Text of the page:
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How Big Cleantech VCs Can Suffer From Negative Selection Bias

Rob Day: April 13, 2011, 10:01 PM

One of the challenges for cleantech VCs, and for VCs in general right now, is the potential negative selection bias that comes from being a large fund. This particularly applies to the large, big-name firms that adopt a "go big or go home" perspective when it comes to their investments.

Many such large funds have minimum ownership targets -- they want to own at least 20% of the company they invest in, so that if it's a big success, they end up with a big return, which makes sense, right?  This is rarely a hard-and-fast rule, although it's often presented as such.  But whether it's a hard floor or not, big firms don't want to own only a small piece of the companies they invest in, unless it's a really obvious high flier like a Facebook or such.

What this means in practice, however, is that when they're coming in as an outside lead in a Series B round, they need to either have it be a pretty low valuation, or they need to put a lot of money at work, especially as insiders will also want to exercise their pro rata rights. For instance, let's run through some really basic math to illustrate this point.

If the pre-money is $25M, the math works for "Big Name Fund X" (BNFX, let's call them) if they put in $10M of a $25M round, or $8M of a $15M round.

But what if the company deserves a higher valuation than that?  The math starts to stack up pretty quick.  If the right pre-money is really $50M, that means that $16M of a $30M round will be necessary, for example.  

Here's the problem -- many of these companies don't need to take in that much capital at that stage. They may need only $10M for their Series B, not $15M or $25M, and certainly not $30M.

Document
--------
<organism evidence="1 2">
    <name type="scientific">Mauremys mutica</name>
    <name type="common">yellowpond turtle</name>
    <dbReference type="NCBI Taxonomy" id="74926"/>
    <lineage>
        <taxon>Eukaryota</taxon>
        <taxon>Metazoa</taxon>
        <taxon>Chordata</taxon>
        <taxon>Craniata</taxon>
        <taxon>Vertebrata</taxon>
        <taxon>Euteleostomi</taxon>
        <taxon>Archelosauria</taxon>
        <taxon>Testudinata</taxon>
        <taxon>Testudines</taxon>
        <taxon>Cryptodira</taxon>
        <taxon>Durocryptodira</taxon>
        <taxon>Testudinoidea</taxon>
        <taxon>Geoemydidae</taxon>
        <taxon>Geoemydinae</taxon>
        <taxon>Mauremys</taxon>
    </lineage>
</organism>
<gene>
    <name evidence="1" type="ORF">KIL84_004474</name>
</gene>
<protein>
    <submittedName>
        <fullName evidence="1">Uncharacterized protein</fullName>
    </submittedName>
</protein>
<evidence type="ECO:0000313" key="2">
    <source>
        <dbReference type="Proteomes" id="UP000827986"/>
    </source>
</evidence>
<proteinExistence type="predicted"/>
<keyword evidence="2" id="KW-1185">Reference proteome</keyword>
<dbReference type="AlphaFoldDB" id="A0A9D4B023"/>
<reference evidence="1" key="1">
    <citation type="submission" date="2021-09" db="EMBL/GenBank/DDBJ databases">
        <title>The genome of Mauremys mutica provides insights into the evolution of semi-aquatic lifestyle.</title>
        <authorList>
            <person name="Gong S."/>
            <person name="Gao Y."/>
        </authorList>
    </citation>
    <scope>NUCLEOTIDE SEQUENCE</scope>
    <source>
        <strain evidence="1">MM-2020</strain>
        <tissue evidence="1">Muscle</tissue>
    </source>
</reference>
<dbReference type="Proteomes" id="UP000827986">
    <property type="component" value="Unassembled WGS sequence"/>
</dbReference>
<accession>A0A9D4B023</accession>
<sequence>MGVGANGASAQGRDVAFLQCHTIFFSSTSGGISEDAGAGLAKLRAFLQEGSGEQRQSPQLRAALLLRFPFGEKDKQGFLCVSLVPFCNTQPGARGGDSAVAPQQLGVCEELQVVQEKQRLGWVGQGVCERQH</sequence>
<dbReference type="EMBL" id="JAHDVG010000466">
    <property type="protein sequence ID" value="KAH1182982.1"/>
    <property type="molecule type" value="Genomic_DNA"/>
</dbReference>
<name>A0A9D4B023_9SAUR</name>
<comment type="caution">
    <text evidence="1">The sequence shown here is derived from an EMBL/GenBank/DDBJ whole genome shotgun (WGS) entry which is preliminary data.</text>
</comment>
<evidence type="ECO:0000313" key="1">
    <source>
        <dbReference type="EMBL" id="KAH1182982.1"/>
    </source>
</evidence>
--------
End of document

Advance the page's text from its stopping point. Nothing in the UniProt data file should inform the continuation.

But should they take a lower pre-money valuation just because BNFX needs to get to a certain ownership target and they don't want to raise more than $10M?  So if the insiders' pro rata is, say, 40%, that leaves only $6M for the new investor BNFX.  To get to 20% with that means a pre-money of only $20M.  This might be a flat, or even down round for the company.

This has several important implications.

First, it results in an institutional bias that applies to the BNFXs of the world, one that tends to steer them toward investing in companies that are raising big rounds -- capital efficiency be damned.

Second, it means that well-performing companies are pushed to take larger rounds than they need.  This is healthy neither for the now-overcapitalized company, nor for returns.

Third, it means some of the best companies will turn down nice offers from even the biggest-name venture firms out there -- simply because the math doesn't work. In our example, BNFX (assuming they now believe in the overall market opportunity) must now hunt around for a lesser company in the same sector and either take advantage of their lesser standing to drive a lower valuation or convince this second company to overcapitalize themselves when BNFX's first choice wouldn't. Maybe BNFX can successfully take this B-grade company and leapfrog them over the one they preferred -- but maybe not.